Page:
Upon completion of the final results, pursuant to 19 CFR 351.212(b), the Department will determine, and CBP shall assess, antidumping duties on all appropriate entries on a weighted-average basis. The Department intends to issue assessment instructions to CBP 15 days after the date of publication of the final results of review. If these preliminary results are adopted in our final results of review, the Department shall determine, and CBP shall assess, antidumping duties on all appropriate entries. Pursuant to 19 CFR 351.212(b)(1), we will calculate importer-specific (or customer) per-unit duty assessment rates. We will instruct CBP to assess antidumping duties on all appropriate entries covered by this review if any importer-specific assessment rate calculated in the final results of this NSR is above de minimis.
The following cash deposit requirements, when imposed, will be effective upon publication of the final results of this NSR for all shipments of subject merchandise from LXFI entered, or withdrawn from warehouse, for consumption on or after the publication date, as provided for by section 751(a)(2)(C) of the Act: (1) for subject merchandise produced and exported by LXFI, the cash deposit rate will be the rate that is established in the final results of this NSR; (2) for subject merchandise exported by LXFI but not manufactured by LXFI, the cash deposit rate will continue to be the PRC-wide rate (i.e., 51.74 percent); and (3) for subject merchandise manufactured by LXFI, but exported by any other party, the cash deposit rate will be the rate applicable to the exporter. If the cash deposit rate calculated in the final results is zero or de minimis, no cash deposit will be required for those entries of subject merchandise both produced and exported by LXFI. These cash deposit requirements, when imposed, shall remain in effect until further notice.
Notification to Importers
This notice serves as a preliminary reminder to importers of their responsibility under 19 CFR 351.402(f)(2) to file a certificate regarding the reimbursement of antidumping duties prior to liquidation of the relevant entries during this POR. Failure to comply with this requirement could result in the Secretary's presumption that reimbursement of antidumping duties occurred and the subsequent assessment of double antidumping duties.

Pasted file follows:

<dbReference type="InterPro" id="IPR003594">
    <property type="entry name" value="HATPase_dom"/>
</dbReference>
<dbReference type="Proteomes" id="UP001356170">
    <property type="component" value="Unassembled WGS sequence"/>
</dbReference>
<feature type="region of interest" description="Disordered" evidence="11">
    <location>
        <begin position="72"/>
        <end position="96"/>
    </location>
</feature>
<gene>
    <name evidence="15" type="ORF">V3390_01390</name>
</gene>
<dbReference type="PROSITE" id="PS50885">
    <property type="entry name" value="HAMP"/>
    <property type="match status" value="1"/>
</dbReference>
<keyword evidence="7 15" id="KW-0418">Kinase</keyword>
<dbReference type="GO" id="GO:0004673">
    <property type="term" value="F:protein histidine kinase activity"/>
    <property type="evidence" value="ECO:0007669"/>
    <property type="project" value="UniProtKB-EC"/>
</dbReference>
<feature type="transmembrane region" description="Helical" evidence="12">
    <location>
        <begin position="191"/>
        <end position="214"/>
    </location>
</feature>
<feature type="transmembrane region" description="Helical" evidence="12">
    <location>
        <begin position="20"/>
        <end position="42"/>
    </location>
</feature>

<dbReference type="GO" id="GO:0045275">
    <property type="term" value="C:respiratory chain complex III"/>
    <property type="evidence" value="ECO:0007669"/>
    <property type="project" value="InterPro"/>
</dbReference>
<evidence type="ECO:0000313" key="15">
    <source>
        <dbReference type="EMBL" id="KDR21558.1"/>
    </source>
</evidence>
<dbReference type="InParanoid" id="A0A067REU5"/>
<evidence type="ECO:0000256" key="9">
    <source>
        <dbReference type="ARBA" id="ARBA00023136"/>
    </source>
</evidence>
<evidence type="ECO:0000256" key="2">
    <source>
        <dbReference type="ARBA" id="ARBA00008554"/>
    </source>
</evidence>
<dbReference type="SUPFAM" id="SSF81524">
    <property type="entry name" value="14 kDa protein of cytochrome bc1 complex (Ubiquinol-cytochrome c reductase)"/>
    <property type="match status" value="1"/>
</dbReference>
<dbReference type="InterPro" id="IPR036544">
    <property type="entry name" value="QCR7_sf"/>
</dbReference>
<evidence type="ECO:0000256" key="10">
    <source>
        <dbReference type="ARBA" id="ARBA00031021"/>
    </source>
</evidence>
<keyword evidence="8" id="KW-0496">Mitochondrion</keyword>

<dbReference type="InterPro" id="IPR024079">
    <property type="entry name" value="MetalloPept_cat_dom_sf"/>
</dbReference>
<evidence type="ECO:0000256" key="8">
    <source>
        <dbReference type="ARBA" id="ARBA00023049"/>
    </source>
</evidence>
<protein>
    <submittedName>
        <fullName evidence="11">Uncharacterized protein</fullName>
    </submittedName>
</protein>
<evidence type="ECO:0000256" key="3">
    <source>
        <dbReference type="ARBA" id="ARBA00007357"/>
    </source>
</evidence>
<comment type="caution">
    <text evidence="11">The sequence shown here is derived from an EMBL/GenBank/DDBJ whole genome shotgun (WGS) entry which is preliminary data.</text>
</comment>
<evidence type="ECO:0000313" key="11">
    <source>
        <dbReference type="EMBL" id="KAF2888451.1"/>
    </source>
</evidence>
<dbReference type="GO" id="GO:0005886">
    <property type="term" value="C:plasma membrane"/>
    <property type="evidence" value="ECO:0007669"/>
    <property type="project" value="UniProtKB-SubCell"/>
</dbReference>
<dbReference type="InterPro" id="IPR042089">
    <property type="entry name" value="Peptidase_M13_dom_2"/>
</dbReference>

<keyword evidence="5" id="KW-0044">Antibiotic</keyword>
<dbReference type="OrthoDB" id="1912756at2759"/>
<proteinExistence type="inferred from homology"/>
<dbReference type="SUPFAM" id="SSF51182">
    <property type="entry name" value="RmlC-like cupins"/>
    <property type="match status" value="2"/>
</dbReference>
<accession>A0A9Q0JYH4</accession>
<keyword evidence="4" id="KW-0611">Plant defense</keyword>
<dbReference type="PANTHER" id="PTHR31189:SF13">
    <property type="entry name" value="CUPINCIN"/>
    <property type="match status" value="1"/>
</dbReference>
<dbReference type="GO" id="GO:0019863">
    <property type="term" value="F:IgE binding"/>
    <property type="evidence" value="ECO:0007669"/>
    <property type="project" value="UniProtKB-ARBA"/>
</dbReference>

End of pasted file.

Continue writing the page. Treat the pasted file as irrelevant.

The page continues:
We are issuing and publishing this determination in accordance with sections 751(a)(2)(B) and 777(i) of the Act, and 19 CFR 351.214(h) and 351.221(b)(4).Start Signature
Dated: July 30, 2010.
Ronald K. Lorentzen,
Deputy Assistant Secretary for Import Administration.
1. See Memorandum from Kelly Parkhill, Acting Director, Office of Policy, to Alex Villanueva, Program Manager, China/NME Group, Office 9: Request for a List of Surrogate Countries for the New Shipper Review of the Antidumping Duty Order on Certain Non-Frozen Apple Juice Concentrate (“Apple Juice”) from the People's Republic of China (“PRC”), dated February 16, 2010.Back to Citation
2. Omnibus Trade and Competitiveness Act of 1988, Conf. Report to Accompany H.R. 3, H.R. Rep. No. 576, 100th Cong., 2nd Sess. (1988) (“OTCA 1988”) at 590.Back to Citation
3. See e.g., Expedited Sunset Review of the Countervailing Duty Order on Carbazole Violet Pigment 23 from India, 75 FR 13257 (March 19, 2010) and accompanying Issues and Decision Memorandum at pages 4-5; Expedited Sunset Review of the Countervailing Duty Order on Certain Cut-to-Length Carbon Quality Steel Plate from Indonesia, 70 FR 45692 (August 8, 2005) and accompanying Issues and Decision Memorandum at page 4; See Corrosion-Resistant Carbon Steel Flat Products from the Republic of Korea: Final Results of Countervailing Duty Administrative Review, 74 FR 2512 (January 15, 2009) and accompanying Issues and Decision Memorandum at Comment 1, pages 17, 19-20; See Certain Hot-Rolled Carbon Steel Flat Products from Thailand: Final Results of Countervailing Duty Determination, 66 FR 50410 (October 3, 2001) and accompanying Issues and Decision Memorandum at Comment 1.Back to Citation
[FR Doc. 2010-19286 Filed 8-4-10; 8:45 am]
BILLING CODE 3510-DS-S